MARTIN SAMUEL: Flintoff must put the Ashes before cash

Andrew Flintoff left the field with the look of a man who had just completed a marathon only to be told he had left his car keys back at the start.

Andrew Strauss, England's captain, had the look of a man who then went back to get them, only to find they were locked in the boot. Test cricket can do that to you. Particularly when you have the nagging suspicion you made a mistake.

The phenomenally dogged last-wicket resistance of Daren Powell and Fidel Edwards notwithstanding, the magnificent partnership of Ramnaresh Sarwan and Shivnarine Chanderpaul taken fully into account, the injury to Flintoff factored in as mitigation, England still blew it here.

Andrew Flintoff

Water torture: Andrew Flintoff is desperately in need of a rest.

They blew it at the end of day three and the start of day four when, more than 300 runs ahead, night-watchman Jimmy Anderson was inserted after the loss of an early wicket and then allowed to fiddle about for an hour the next morning. England trod water for far too long on Wednesday and on Thursday, as puddles settled on the covers, they were made to pay.

The hour lost to rain was a bad break, true, but it was hardly one that could not have been foreseen. It has been showery in Antigua since England arrived and two days of nets were lost to wet weather last week. So Strauss knew he needed to get a shift on. Instead he allowed his team to dawdle and lose the momentum needed to level the series.

This was not a defeat snatched from the jaws of victory, as in Adelaide, but it surely felt like one. On the surface, the burden was all on West Indies, who needed to bat through the day to survive. In reality, it was shared, with an England team that needed desperately to close out this game if the demons of Kingston were to be exorcised.

To come here in chaotic circumstances, after being skittled for 51 in Jamaica was difficult enough; and England rose to that. To get in a strong winning position was both blessing and curse, however, because once there was the possibility of victory, if England were unable to take the seven wickets required it would be a crushing psychological blow. So it proved.

It was worse, in fact, because with Flintoff bowling, as Strauss had it, 'on one leg', before undergoing a scan on a hip muscle injury, England may have to face up to the remainder of the tour without him. That is a negative for the team - and a fresh challenge for the beleaguered ECB.

The issue around Flintoff will be a defining one. At a time when the focus on cricket's new money has never been greater - with the collapse of the circus around Allen Stanford, the American financier and, until his implication in an $8 billion fraud, the new beau of the ECB - the reaction to Flintoff 's determination to play in the Indian Premier League when this tour ends will say much about the future of modern cricket.

Geoff Miller

England selector Geoff Miller admits that any player who comes back injured from the IPL would face criticism.

What will come first, the money and the show or Test cricket and England? In Flintoff's current physical state, it would appear the two are no longer compatible.

On the day when Ricky Ponting, captain of Australia, withdrew from his IPL commitments with Kolkata Knight Riders to concentrate on the Ashes series, it became increasingly clear the ECB needs to take proactive action over Flintoff if their credibility in this area is to be preserved.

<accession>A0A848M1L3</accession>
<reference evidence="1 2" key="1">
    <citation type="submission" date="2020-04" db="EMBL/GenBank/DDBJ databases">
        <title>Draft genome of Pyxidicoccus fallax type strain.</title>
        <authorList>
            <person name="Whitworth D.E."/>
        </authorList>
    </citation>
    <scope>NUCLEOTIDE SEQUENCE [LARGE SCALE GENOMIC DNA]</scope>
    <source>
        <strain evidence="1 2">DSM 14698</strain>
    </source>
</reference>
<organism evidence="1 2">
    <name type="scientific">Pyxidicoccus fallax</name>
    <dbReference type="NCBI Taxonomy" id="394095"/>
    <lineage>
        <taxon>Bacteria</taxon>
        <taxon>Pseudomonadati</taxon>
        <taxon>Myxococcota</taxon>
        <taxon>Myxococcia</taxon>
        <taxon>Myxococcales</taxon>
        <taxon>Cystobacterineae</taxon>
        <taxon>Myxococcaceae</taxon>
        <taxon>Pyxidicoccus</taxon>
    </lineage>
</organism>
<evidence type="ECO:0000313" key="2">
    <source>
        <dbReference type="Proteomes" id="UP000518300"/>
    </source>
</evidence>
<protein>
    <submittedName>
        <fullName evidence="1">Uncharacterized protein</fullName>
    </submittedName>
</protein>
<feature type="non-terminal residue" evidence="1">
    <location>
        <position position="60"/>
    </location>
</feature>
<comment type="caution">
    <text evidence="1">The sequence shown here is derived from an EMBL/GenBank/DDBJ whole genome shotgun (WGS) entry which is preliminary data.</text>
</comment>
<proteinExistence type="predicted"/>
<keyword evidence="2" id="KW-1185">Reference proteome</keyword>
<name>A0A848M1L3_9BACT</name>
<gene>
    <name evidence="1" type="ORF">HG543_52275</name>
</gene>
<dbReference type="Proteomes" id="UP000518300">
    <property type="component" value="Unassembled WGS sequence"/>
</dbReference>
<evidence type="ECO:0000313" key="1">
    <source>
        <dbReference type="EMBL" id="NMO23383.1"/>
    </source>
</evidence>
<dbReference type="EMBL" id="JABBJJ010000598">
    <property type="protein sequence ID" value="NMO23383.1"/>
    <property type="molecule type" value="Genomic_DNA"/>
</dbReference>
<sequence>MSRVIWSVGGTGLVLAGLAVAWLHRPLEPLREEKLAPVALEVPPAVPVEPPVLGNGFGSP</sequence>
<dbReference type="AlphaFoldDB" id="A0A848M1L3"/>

In conversation last week, Geoff Miller, the national selector, said it would impact badly on any player if he returned injured from the IPL but that is a logical no-man's land. Players cannot be allowed to go while hostage to random factors.

If the ECB has this concern, it should never have given its blessing to the exercise; if it has, it must accept the consequences. Either way, a decision must be made and the case for preventing Flintoff playing for Chennai Super Kings is stronger than ever after yesterday's events.

It could be argued that Ponting has withdrawn to concentrate on his flagging form, although Flintoff's is hardly inspired right now. Even if he was at the peak of his powers, his physical state should preclude decamping east in the one of the few breaks the calendar allows.

If Flintoff flies home from here, a specious argument may be raised that the IPL will then act as a warmup for the Ashes series. Not true.

The international preparation for the Ashes is a brief series against West Indies which begins at Lord's on May 6, and the best preparation for that is a gentle re-introduction to first-class cricket with Lancashire, not the intense, eccentric environment of the IPL.

Andrew Flintoff

Exhausted: Flintoff goes through the pain barrier in Antigua.

The ECB, as Flintoff's contracted employers, have every right to insist he does not go; whether they will be strong enough is another matter. What is certainly true is that, however serious the results of the scan, nobody who saw Flintoff in action yesterday would say this was a man who needed to play more cricket.

Freddie was a trooper, though. Every stride across the surface of the Antigua Recreation Ground appeared to cause a wince of pain and yet he kept going, kept banging them in as best his could, sometimes off a short run, never at his usual pace but always with a whole heart; if only he could apply the same physical determination to his batting, he would make runs every time.

Every now and then he would fire a ball with agonisingly impressive venom and it was possible to forget that this was an athlete on his last leg.

When he came back for a third and final spell, which lasted just one over in fading night, there was a collective will that he should take the fateful winning wicket. It was not to be. Now we will see what is revealed by the scan; what it tells us about Flintoff's hip and what it says about the state of English cricket, too.